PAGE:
Sunday I posted this about Saint Nick's in Wilkes-Barre and their support of the Archdiocese of Washington's "Lenten Carbon Fast".
I was of the opinion that the fast from carbon did nothing to further the salvation of souls, and was therefore a waste of time and effort for Catholics during Lent.
Don't get me wrong, if you want to sign up for an e-newsletter from a green organization or let your clothes dryer "breathe" (two suggestions of the Archdiocese for Lent), then go ahead. But don't do it in lieu of true sacrifice or reparation during the Lenten season.
I had the opportunity to speak with Monsignor Joseph Rauscher, Pastor over at Saint Nick's and asked him some questions about the parishes support of the "fast".
At first he sounded reluctant to speak to me, but he agreed to answer a few questions.
I felt the best way to question Monsignor was to present certain situations and ask for his thoughts. Since I did not record our conversation I do not have exact quotes, I'll give you an overview. For future interviews I'll have to start recording if I can figure out how, with permission of the interviewee of course. I did take some notes, so any quotes are from that.
So I asked Monsignor who placed the documents in question in the church, and he told me "Sister Nancy and the parish social concerns". That right there set off alarm bells since I know that the "Leadership Conference of Women Religious" was in cahoots with the "Environmental Outreach Committee" of the Archdiocese of Washington to adapt this nonsense. It is exactly these "Sister Mary Liberated" types that have caused the Vatican to have a special investigation of women religious in America.
I asked Monsignor "Did you read it?" He replied "Not too closely." When I asked him if he thought that a "Lenten Carbon Fast" was appropriate to be promoting during Lent he replied with the normal "disrespect for others is disrespect for God", "we are called as Catholics to think of the environment", "respect creation and use it wisely", and then he said something about caring for the environment was a part of our Catholic heritage.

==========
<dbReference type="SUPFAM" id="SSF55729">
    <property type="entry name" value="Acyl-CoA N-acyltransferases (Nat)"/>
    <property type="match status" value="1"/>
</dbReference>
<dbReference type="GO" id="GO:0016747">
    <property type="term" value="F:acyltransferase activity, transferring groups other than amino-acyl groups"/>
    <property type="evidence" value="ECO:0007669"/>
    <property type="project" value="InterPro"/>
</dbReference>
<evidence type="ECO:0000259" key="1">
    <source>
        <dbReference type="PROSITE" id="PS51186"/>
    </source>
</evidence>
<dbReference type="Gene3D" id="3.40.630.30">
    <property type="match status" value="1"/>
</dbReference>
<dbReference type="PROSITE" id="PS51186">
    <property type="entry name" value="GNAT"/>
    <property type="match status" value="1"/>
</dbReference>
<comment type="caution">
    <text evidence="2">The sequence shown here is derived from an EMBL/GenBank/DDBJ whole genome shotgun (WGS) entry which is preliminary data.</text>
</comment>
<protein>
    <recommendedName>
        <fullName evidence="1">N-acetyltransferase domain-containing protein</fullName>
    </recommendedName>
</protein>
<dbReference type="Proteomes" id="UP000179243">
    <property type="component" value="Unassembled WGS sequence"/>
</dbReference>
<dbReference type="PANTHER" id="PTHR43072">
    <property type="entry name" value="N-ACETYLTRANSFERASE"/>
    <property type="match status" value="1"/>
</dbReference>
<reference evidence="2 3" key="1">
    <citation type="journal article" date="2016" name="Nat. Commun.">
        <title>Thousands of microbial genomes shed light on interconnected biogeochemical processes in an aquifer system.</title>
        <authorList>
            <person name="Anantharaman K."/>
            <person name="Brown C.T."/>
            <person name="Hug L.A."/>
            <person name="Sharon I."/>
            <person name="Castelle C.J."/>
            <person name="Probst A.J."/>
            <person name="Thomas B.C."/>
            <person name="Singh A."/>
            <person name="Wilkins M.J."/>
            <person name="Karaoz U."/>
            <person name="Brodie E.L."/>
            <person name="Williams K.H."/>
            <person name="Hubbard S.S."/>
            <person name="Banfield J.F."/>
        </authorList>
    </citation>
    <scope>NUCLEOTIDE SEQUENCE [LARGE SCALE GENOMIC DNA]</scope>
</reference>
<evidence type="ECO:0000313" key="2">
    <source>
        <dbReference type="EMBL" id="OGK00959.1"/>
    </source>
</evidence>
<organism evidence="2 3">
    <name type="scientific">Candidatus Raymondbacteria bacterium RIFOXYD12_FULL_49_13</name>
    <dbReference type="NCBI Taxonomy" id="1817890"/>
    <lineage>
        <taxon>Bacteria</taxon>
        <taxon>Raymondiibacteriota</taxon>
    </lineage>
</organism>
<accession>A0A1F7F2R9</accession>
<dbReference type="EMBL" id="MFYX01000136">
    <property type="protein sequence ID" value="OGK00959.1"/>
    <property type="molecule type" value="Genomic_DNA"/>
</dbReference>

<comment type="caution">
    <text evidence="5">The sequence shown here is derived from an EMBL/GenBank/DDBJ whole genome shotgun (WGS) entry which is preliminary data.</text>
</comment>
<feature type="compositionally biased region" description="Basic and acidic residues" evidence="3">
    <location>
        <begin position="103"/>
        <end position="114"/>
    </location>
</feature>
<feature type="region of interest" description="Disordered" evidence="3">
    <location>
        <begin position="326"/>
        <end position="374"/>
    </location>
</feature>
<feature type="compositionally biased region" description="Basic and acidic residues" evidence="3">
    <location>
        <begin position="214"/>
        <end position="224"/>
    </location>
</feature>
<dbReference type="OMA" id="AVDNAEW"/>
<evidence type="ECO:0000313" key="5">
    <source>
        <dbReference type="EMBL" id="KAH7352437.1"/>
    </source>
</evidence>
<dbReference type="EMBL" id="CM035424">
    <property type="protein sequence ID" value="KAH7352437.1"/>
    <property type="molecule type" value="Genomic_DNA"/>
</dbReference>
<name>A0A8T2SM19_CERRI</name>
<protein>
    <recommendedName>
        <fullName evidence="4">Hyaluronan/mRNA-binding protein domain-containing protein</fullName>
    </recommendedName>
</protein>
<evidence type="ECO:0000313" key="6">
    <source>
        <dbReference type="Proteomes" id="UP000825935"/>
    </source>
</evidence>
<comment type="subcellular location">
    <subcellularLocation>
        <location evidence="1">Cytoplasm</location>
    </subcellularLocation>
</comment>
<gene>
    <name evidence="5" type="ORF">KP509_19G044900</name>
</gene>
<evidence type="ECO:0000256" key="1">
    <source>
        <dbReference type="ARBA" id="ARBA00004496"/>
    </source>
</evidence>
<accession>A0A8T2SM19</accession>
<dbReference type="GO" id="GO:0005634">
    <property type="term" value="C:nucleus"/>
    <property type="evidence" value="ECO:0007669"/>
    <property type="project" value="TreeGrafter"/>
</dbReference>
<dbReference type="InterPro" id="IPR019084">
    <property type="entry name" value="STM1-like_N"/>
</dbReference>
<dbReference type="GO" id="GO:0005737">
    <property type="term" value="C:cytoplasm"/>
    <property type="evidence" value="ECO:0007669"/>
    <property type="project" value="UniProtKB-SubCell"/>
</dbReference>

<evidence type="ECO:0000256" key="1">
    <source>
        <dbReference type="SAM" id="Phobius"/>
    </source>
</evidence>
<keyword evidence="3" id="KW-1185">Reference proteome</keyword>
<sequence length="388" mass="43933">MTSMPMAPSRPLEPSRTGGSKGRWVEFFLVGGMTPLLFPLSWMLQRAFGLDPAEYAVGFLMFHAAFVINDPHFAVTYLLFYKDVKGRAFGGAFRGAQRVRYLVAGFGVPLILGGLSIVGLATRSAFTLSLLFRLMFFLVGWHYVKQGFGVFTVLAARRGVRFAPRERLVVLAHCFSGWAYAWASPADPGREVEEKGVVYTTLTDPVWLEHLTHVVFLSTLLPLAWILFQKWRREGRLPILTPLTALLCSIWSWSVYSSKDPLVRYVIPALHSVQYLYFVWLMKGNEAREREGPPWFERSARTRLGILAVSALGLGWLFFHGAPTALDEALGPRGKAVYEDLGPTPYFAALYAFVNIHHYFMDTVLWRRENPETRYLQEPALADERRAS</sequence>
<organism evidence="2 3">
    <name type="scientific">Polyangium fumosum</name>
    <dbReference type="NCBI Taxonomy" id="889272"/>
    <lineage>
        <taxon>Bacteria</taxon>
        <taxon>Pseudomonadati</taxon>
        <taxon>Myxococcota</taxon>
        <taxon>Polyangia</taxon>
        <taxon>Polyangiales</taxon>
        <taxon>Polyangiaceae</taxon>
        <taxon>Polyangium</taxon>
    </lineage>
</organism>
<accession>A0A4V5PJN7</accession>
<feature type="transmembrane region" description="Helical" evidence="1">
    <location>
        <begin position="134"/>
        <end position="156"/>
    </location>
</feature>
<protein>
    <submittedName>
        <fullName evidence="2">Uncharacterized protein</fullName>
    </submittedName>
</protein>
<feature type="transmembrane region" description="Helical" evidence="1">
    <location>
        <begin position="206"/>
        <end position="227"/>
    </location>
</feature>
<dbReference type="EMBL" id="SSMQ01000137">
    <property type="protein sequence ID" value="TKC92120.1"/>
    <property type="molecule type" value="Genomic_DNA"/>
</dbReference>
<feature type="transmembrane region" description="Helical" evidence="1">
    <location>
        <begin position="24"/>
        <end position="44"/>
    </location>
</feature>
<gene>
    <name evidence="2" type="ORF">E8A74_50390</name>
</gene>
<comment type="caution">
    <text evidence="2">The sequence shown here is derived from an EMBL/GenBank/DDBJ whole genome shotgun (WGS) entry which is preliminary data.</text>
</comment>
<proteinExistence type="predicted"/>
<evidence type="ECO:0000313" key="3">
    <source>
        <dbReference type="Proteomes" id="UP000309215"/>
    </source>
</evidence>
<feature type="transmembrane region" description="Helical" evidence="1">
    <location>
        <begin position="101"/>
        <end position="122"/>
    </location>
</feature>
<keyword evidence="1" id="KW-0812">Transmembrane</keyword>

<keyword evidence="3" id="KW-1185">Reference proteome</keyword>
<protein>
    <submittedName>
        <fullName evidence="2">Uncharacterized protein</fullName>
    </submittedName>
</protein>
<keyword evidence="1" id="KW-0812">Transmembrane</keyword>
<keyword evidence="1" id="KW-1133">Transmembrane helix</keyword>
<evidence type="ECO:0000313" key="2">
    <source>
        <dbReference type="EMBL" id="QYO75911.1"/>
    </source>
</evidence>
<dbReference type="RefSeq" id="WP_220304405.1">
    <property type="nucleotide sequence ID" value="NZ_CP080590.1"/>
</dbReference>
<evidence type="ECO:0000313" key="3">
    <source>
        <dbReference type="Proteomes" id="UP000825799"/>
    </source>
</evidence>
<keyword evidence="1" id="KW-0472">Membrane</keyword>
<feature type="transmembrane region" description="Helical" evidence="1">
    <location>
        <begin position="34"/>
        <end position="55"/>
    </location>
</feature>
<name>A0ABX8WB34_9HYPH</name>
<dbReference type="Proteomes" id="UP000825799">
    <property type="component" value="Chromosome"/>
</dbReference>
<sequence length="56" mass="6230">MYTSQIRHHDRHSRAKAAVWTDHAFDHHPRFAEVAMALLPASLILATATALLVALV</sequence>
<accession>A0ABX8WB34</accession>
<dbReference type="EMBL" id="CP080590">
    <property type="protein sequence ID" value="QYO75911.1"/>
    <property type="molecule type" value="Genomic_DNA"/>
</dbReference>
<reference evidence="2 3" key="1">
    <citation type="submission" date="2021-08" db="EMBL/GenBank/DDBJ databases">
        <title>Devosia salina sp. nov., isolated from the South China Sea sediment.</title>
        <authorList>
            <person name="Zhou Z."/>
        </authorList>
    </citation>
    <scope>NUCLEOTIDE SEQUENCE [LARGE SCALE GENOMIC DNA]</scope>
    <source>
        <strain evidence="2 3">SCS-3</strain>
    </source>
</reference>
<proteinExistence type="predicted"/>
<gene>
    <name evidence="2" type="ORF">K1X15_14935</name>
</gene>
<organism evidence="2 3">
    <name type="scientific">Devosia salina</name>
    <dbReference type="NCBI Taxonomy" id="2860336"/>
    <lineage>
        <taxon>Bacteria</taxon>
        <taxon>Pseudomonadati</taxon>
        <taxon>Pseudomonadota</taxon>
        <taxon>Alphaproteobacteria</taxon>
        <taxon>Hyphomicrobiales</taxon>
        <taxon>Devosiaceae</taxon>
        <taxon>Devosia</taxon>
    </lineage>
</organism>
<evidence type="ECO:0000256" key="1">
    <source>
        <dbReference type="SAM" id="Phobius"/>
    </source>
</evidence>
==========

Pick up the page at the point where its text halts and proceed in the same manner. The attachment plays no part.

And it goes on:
When I told him there was a school of thought that eco-spirituality is new-age paganism within the Church he laughed. He became defensive claiming I was "uncharitable and unchristian" for just calling him out of the blue and accused me of questioning his Catholicity. I wasn't questioning it before our interview. I am now, however.
When I asked him how taking a shorter shower was going to help get me into heaven he said "you gotta ask God about that."
Then after reciting some Al Gore talking points he said he had to go, took my name and number and said he would call me back.
That was on Monday.
Today is Thursday.
He hasn't called.
I emailed Diocesan spokesman Bill Genello two days ago on the topic and have not received a reply.
It's ok that neither of them got back to me. It's a touchy subject when someone questions the prevailing modernist thought. I wonder if the good Monsignor took into account his carbon footprint while he was burning last years palms to make this years ashes? I certainly hope he plans to discontinue use of the massive air conditioning unit at St. Nick's this summer. Open the doors and sweat a bit. It's good for the environment!
But really, there's nothing wrong with good stewardship of God's Creation, but we shouldn't make the mistake that Monsignor Rauscher is making by merging doing something nice for the environment with the penitential observances of Lent.
In Caritas in Vertitate Pope Benedict called for responsible stewardship while avoiding neo-paganism or pantheism.
Lent is a time to do penance for our sins and to make ourselves worthy of the Lord's Redemption. We should be concentrating on eliminating mortal sins from our life during this time by mortifying our senses and begging forgiveness for those sins we have committed.
Not think that if we put a lid on a boiling pot we are achieving salvation.